I’ve never seen a crowd at DC’s famous 9:30 Club react to a performer like April 26th’s crowd reacted to The Weeknd’s Abel Tesfaye. It could be because The Weeknd is finally playing shows after an incredible year spent shrouded in equal parts success and secrecy, or it could be because the band took the stage an hour late that night and gave the crowd plenty of time to get hyped. But, really, it’s because Tesfaye and his Weeknd project have the talent and once-in-a-decade skills to inspire that kind of fervent, impassioned love in a crowd. You know, they’re loving the crew.
Tesfaye must have spent a good deal of time working out just how to transition The Weeknd from a studio-minded, headphones project to a full-throated live animal. His care and attention shows: a simple set-up, with guitar and bass and live drums, supplemented by backing tracks and a wicked light show, let The Weeknd’s songs stretch out and breathe onstage. When the beat first dropped on opener “High for This” (of course), huge strobe lights illuminated the crowd. It was an exhilarating moment, the excitement and force of The Weeknd’s meteoric rise compressed into a single, retina-searing explosion. And it only got better from there.
Tesfaye, interestingly, didn’t play the cool, detached observer in the manner of his persona on The Weeknd’s trilogy of mixtapes. He grinned the whole set through, his enthusiasm to perform bubbling over into serious, earnest gratitude—not an emotion to be found on his records, but one more than welcome in a live setting. The crowd, especially the women on the floor, screamed and waved their arms at him to match the feeling. When the band played the beginning of “D.D.”, The Weeknd’s reinterpretation of “Dirty Diana”, the comparisons to Jacko himself made more sense than ever.
The set focused on all three parts of The Weeknd’s trilogy in equal measure, spanning the distance from early favorites like “The Morning” to later slowburners like “Outside”, the latter evidence of an interesting choice to shy away from a pure ‘Greatest Hits’ show in favor of one that investigated the whole of the textures explored by The Weeknd in the studio. House of Balloons (2011) closer “The Knowing”, for example, proved a surprise highlight, complete with a scorching guitar solo that would’ve made Slash tip his top hat in approval. On the other end of the spectrum, “Montreal” and “Loft Music”—perhaps The Weeknd’s two most straightforward pop numbers and easy highlights of the project’s discography—were strangely truncated, each cut off roughly halfway through. Here, Tesfaye seemed to be taking cues from hip-hop shows, where rappers will perform a song up to the point of its first hook before stopping. That works for hip-hop presarios who have to navigate around guest verses and repetitive structures, but The Weeknd’s songs merit a full run-through. Who wouldn’t want to hear Tesfaye croon those final strains of “Loft Music”?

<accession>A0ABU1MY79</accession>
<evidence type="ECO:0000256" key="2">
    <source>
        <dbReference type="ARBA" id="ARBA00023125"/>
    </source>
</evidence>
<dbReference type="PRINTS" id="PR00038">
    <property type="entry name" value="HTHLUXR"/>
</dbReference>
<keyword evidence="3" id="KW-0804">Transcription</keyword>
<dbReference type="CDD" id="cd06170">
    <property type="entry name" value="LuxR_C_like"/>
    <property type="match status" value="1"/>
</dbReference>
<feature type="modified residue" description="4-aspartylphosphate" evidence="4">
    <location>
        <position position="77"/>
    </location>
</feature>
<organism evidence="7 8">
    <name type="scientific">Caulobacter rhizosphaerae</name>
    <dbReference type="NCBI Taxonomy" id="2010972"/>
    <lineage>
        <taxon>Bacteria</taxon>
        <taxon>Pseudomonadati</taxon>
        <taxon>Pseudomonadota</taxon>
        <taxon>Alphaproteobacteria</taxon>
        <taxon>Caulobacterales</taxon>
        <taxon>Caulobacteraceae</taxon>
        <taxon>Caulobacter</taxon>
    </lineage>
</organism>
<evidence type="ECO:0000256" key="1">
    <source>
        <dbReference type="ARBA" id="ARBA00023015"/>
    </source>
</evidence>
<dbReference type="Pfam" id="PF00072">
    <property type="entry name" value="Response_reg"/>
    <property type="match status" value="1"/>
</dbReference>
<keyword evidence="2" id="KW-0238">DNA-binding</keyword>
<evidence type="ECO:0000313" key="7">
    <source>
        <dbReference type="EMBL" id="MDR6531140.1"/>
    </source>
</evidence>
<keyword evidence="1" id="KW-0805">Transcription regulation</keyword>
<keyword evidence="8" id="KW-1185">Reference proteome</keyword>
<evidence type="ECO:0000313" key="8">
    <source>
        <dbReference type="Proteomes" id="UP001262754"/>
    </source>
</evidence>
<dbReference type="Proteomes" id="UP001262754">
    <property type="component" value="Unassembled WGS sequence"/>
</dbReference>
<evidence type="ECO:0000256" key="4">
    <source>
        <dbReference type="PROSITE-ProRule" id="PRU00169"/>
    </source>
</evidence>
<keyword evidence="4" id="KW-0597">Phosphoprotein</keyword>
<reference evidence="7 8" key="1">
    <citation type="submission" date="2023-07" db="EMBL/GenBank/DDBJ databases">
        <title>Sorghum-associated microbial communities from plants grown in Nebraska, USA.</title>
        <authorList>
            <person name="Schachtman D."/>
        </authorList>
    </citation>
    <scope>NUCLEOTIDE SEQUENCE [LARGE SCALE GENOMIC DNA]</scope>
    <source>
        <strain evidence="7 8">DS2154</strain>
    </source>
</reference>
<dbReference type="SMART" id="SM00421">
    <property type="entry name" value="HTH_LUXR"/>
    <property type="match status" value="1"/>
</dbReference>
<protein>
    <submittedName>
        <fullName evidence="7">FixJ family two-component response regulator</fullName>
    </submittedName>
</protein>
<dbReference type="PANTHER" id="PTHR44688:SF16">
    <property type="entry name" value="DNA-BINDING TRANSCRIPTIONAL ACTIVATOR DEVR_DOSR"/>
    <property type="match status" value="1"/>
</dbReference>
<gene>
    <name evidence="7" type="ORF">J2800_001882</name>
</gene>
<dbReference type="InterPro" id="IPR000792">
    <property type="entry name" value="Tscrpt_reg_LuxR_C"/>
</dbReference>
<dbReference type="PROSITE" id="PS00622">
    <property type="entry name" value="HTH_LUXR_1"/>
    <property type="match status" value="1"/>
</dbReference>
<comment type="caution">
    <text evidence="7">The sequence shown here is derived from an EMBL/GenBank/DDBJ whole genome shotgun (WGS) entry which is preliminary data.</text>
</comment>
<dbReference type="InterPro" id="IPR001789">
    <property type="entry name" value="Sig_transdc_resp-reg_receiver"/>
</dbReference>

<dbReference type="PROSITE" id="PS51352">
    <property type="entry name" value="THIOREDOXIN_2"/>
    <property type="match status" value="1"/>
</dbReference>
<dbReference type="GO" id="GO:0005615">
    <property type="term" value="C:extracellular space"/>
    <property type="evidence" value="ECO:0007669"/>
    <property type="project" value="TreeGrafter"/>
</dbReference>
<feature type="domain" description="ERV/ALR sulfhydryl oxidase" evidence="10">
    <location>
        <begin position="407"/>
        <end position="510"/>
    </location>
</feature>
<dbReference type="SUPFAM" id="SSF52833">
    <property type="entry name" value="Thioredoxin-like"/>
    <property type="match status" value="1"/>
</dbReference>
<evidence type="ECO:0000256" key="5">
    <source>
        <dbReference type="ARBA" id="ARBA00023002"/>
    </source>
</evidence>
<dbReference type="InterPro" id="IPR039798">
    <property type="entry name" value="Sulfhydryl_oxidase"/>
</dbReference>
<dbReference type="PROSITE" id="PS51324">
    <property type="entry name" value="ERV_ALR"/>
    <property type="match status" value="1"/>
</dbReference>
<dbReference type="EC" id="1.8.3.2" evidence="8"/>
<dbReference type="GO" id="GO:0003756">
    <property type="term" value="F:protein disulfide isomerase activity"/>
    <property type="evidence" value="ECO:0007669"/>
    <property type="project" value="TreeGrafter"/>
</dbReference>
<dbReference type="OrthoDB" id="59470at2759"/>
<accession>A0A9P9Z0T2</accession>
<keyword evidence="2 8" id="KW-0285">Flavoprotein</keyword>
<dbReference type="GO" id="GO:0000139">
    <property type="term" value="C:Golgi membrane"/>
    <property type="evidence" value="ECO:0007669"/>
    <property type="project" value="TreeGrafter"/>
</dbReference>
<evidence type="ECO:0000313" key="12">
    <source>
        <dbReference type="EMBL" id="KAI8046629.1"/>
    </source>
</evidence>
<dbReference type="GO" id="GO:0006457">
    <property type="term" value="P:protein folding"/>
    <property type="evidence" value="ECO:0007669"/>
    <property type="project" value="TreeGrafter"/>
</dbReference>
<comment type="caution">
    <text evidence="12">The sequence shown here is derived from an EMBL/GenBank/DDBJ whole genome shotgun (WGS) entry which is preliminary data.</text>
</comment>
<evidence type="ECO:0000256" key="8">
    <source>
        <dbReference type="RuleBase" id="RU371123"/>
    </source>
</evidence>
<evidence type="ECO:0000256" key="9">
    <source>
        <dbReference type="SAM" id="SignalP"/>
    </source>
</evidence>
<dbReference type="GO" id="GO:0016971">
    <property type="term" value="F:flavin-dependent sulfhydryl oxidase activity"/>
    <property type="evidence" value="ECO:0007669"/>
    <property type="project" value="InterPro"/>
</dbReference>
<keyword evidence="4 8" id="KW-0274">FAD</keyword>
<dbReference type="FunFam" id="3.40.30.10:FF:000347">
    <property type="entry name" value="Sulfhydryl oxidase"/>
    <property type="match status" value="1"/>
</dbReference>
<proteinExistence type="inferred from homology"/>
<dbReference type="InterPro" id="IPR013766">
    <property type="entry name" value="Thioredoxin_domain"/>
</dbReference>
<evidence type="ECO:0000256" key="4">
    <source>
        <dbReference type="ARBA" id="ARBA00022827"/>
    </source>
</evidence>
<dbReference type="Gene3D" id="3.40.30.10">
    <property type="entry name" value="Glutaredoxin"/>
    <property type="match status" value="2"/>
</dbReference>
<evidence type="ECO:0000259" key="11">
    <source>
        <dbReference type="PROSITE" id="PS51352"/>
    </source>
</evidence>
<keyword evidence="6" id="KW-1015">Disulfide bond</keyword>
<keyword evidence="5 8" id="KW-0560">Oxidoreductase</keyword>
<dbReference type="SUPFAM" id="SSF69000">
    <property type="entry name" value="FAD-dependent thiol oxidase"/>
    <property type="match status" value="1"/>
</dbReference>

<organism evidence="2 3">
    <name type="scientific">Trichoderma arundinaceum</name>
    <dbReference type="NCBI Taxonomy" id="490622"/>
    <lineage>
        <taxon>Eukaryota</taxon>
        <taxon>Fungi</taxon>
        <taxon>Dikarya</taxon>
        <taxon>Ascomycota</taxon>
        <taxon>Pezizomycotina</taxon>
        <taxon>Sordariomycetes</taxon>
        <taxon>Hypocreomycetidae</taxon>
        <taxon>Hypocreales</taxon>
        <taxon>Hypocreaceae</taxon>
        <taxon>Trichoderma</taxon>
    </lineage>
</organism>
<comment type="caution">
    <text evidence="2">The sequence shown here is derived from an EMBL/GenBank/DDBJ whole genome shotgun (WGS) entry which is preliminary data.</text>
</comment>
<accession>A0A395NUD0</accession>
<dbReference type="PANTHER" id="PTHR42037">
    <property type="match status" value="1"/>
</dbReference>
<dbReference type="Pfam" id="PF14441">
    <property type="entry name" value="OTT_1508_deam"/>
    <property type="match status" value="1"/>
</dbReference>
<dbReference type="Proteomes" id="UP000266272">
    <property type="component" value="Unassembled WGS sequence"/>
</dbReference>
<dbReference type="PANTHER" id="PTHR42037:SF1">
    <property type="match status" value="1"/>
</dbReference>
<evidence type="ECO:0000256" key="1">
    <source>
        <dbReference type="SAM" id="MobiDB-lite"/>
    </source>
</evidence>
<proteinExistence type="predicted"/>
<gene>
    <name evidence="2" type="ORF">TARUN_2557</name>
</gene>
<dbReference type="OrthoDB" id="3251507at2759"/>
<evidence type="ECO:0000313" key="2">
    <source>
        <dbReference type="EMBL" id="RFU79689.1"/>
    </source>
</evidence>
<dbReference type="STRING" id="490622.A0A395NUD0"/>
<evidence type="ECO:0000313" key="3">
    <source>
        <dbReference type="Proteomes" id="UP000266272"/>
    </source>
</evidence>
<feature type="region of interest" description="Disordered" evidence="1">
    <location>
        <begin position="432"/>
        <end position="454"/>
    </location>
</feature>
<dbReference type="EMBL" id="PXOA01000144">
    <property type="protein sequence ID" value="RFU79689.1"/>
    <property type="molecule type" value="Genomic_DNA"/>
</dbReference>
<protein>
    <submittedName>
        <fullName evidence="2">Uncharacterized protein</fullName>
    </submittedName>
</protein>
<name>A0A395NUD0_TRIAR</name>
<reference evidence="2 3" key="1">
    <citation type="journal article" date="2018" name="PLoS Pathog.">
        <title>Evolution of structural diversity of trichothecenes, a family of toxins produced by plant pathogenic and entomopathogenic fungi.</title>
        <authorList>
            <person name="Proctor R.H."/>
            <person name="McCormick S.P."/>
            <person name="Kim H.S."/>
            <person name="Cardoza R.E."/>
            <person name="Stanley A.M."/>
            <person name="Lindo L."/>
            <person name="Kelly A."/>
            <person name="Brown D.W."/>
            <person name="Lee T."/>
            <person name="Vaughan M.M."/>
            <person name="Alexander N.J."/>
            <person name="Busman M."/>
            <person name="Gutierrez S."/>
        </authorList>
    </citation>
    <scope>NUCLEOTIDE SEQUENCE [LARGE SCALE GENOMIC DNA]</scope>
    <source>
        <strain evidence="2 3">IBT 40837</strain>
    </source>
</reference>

Still, these are minor qualms. Drake’s presence was missed during “Crew Love” and “The Zone”, but not as much as you might think—the performance highlighted Tesfaye’s role in anchoring both tracks. By the time he closed the show with a fantastic, spine-tingling version of “Wicked Games”, accompanied only by acoustic guitar, the crowd had gotten everything they’d come for. We wanted to see if Tesfaye and The Weeknd could possibly survive the expectations thrust upon them, if they could successfully become a live band that exists in flesh-and-blood in front of us instead of only on our car stereos or laptop speakers. If anyone in the room doubted the answer by the evening’s end, they must have kept quiet while the rest of us screamed ourselves hoarse.
High for This
D.D. / The Birds
Crew Love / The Zone
The Party & The After Party
House of Balloons / Glass Table Girls
Wicked Games (Acoustic)